“Personal information” (or data) has been defined by all the major privacy laws around the world. It has been referred to in many ways, but tends to hold the same meaning: personal information is any data that can be used to identify an individual.
Things like names, IP addresses, email, biometric data and more can fall under it. This depends on which law applies to you. 👀 Curious? Keep reading to learn more.
Personal data within the context of the General Data Protection Regulation (GDPR) refers to any data that relates to an identified or identifiable living person. This includes pieces of information that, when collected together, can lead to the identification of a person.
💡 Generally, the wording “personal information” has been used by US lawmakers and “personal data” by the GDPR, but essentially they relate to similar things.
Under the GDPR, examples of personal data include (but are not limited to):
Examples of non-personal data include anonymized data, company registration numbers and generic company email addresses such as firstname.lastname@example.org.👉 More information in our GDPR guide.
Under the scope of the California Consumer Privacy Act (CPRA (CCPA amendment)), it is defined as: “information that identifies, relates to, describes, is capable of being associated with, or could reasonably be linked, directly or indirectly, with a particular consumer or household.”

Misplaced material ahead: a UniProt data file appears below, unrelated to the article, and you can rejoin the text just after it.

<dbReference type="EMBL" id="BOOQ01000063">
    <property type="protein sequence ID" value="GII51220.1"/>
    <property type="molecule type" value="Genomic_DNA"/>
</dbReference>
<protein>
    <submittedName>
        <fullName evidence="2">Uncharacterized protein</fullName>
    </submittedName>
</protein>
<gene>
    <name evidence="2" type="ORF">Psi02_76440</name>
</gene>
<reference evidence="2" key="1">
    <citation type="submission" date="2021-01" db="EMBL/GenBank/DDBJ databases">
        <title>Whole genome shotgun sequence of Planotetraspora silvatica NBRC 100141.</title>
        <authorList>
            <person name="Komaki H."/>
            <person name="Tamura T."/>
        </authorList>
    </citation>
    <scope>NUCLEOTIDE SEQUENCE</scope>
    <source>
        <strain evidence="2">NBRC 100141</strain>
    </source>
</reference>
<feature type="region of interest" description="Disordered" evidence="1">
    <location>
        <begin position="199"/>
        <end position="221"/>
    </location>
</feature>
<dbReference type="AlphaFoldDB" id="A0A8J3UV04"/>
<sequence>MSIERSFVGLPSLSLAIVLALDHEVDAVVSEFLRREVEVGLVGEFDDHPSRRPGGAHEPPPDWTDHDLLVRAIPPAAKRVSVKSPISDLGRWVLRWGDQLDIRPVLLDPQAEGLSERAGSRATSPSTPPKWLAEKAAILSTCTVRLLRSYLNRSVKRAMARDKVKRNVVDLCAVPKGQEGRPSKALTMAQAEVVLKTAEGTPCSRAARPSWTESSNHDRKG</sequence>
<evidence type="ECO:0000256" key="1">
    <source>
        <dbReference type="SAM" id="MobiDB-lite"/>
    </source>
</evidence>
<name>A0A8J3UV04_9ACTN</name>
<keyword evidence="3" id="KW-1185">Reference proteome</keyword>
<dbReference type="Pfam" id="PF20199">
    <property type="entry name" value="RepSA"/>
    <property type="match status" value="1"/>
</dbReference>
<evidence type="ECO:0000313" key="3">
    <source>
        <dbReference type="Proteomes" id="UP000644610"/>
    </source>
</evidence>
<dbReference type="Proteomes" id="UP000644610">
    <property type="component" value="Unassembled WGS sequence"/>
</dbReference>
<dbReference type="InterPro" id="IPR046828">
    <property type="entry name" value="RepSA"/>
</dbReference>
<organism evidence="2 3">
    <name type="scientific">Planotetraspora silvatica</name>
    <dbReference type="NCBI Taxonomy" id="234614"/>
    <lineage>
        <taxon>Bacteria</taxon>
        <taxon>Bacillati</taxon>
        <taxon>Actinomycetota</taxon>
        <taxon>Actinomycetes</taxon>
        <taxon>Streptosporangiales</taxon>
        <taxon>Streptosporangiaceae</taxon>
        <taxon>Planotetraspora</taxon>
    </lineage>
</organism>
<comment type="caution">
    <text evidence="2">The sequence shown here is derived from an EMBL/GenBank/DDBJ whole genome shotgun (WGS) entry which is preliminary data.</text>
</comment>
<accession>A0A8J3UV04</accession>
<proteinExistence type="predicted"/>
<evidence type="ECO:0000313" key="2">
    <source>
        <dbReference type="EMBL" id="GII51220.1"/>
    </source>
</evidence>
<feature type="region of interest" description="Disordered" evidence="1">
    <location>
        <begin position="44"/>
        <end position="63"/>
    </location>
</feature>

The CPRA (CCPA amendment) further details that it can include, but is not limited to:
Under the Personal Information Protection and Electronic Documents Act (PIPEDA), personal information involves “any factual or subjective information, recorded or not, about an identifiable individual”.
Examples under PIPEDA include:
According to the Australian Privacy Act and 13 Privacy Principles (APPs), it means information or an opinion about an identified individual, or an individual who is reasonably identifiable:
The above definition is quite broad, and can include: